When asked on election night who would now lead the DSCC, New Jersey Sen. Robert Menendez, the current chairman, answered jokingly.Time will tell.
"A crazy person," he quipped.
But Menendez may have a point.
Democrats have a nightmare election cycle looming, with 23 seats up for grabs in 2012, while Republicans have to defend only nine seats. Several of those Democrats are rookies who won in 2006 in formerly Republican seats in places like like Montana, Missouri and Virginia.[...]
Many would-be candidates, like Menendez, are up for reelection in 2012 and have to worry about their own campaigns. And many who would seem to be ideal candidates so far have flatly rejected the idea. Menendez himself had to be talked into taking the job in the aftermath of the 2008 elections. If all else fails, some are even talking about bringing New York Sen. Chuck Schumer back to run the DSCC for a third cycle.[...]
Virginia Sen. Mark Warner, who doesn’t have to worry about reelection until 2014, has been repeatedly floated as a possible replacement because of his fundraising prowess and ties to business — but his spokesman said that it’s “absolutely not happening.”
What about Oregon Sen. Jeff Merkley? A spokesman says Merkley has “no interest” in being DSCC chairman.
New Hampshire Sen. Jeanne Shaheen? “Not interested,” her spokesman says.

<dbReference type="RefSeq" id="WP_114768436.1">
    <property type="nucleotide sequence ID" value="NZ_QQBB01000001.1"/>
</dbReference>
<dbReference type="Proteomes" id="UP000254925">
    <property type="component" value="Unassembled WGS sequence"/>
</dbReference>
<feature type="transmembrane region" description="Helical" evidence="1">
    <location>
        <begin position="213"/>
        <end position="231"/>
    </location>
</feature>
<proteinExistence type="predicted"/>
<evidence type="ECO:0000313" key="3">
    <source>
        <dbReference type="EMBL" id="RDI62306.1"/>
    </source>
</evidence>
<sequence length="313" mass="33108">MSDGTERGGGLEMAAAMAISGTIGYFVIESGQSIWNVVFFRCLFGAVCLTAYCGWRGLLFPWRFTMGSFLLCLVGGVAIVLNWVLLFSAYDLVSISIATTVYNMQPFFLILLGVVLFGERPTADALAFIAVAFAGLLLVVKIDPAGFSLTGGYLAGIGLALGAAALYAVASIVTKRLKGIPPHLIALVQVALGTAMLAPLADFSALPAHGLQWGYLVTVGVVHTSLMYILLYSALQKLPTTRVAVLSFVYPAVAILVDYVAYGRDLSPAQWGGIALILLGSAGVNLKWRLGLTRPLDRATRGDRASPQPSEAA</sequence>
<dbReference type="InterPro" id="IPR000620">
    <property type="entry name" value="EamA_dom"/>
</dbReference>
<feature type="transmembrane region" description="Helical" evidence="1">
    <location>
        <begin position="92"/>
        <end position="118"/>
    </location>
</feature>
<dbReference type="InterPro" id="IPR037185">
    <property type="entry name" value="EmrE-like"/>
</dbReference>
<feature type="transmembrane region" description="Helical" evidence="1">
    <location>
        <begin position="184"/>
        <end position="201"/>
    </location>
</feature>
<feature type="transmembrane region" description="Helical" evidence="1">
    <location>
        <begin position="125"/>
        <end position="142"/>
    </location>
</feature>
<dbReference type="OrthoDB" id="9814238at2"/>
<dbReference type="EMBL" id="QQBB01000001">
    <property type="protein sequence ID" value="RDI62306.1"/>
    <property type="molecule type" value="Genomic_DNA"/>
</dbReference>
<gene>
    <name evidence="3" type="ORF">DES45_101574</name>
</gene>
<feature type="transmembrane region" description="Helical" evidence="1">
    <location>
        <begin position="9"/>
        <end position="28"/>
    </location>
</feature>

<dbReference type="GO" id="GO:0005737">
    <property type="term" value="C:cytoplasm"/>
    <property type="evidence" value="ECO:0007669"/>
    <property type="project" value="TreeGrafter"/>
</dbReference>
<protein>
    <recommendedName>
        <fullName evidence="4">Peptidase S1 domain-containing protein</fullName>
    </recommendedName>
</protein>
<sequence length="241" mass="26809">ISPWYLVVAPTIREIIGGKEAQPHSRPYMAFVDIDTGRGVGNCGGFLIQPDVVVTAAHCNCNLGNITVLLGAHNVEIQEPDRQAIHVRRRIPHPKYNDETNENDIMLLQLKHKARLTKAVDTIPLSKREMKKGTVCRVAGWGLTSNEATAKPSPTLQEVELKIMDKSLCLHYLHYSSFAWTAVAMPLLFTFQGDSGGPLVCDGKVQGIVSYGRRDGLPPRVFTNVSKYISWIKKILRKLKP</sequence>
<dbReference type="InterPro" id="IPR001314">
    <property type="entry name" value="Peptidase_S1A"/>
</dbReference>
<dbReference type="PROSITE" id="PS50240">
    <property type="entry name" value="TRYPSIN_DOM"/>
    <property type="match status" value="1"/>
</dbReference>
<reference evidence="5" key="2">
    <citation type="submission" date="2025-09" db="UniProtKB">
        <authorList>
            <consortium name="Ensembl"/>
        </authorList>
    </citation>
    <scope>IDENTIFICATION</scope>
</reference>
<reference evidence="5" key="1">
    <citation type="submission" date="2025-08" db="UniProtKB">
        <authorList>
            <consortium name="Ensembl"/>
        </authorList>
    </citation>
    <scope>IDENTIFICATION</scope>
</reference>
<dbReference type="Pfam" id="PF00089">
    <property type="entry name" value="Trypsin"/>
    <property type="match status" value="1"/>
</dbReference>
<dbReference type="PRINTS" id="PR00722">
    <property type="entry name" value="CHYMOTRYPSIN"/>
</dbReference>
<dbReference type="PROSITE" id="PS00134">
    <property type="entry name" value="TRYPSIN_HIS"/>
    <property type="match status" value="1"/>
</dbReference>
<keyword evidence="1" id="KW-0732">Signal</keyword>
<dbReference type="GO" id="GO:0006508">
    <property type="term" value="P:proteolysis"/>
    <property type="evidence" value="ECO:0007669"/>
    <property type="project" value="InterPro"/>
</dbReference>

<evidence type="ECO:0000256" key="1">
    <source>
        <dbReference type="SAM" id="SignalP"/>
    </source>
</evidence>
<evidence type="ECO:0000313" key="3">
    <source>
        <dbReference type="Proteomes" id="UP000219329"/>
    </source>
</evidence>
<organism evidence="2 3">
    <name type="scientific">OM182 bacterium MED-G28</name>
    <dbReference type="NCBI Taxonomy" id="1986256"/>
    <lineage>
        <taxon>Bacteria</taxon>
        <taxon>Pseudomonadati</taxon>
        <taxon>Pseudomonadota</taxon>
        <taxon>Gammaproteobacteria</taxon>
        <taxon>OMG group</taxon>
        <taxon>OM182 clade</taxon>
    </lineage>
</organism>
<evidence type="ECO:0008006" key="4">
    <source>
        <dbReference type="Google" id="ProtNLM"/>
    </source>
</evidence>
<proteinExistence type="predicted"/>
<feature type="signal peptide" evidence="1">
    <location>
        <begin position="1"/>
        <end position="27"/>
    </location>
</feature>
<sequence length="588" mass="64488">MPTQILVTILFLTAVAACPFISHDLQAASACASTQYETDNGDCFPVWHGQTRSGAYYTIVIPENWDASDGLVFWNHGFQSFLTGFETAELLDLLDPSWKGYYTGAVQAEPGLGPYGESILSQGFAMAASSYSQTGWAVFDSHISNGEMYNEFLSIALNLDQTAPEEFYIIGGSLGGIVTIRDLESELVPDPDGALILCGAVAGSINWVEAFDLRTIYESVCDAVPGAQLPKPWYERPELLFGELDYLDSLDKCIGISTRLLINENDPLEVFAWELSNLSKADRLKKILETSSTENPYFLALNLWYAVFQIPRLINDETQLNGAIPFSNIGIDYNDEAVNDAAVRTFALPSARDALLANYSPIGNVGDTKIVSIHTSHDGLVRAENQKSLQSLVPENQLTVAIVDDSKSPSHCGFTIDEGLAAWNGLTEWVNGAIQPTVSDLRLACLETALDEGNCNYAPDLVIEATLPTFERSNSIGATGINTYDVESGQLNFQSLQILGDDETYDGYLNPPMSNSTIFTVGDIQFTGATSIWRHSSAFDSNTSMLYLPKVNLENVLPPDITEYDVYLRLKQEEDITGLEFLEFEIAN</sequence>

Sen. Al Franken (D-Minn.) has also taken himself out of consideration. Franken was seen as a potentially strong choice for DSCC chairman because of his fundraising prowess and widespread name recognition among potential donors.
But Franken has no interest in the assignment, according to his office. “Sen. Franken is focused on working for the people Minnesota and has no interest in heading up the DSCC,” said Ed Shelleby, Franken’s spokesman.
Other more junior senators have turned down the idea in interviews with POLITICO, including Alaska Sen. Mark Begich, New Mexico Sen. Tom Udall and his cousin, Colorado Sen. Mark Udall.[...]
But the political environment shifted markedly, and Democrats won the Senate majority from the 2006 midterms — after which the then-chairman of the DSCC, Schumer, was rewarded with the No. 3 spot in Senate leadership, which still gives him enormous influence to shape the party’s political and legislative agenda. In 2008, Schumer increased his clout by staying on for another term as DSCC chairman and helping lead Democrats to a 60-seat, filibuster-proof majority.
“I was saying to Chuck, ‘Have you lost your mind?'” Sen. Tom Carper (D-Del.) said of Schumer’s repeated terms as DSCC chairman. “But we’re glad that he did it.”[...]
This year, with Reid winning his bruising reelection bid, there won’t be a race to succeed him as leader. And that has only increased speculation that Schumer — a possible Reid successor — may ultimately be pressured to return as DSCC chairman this cycle.
Schumer’s aides in the past have dismissed such speculation, but his spokesman, Brian Fallon, did not respond to an inquiry Thursday.
Thursday, November 04, 2010
Who wants to be the DSCC Chair?!?
That's the big question. There are 23 Democrats and 10 Republicans that will be up for re-election in 2012. This is due to the big Democratic wave in 2006. Does anyone want to serve as chairman? Well...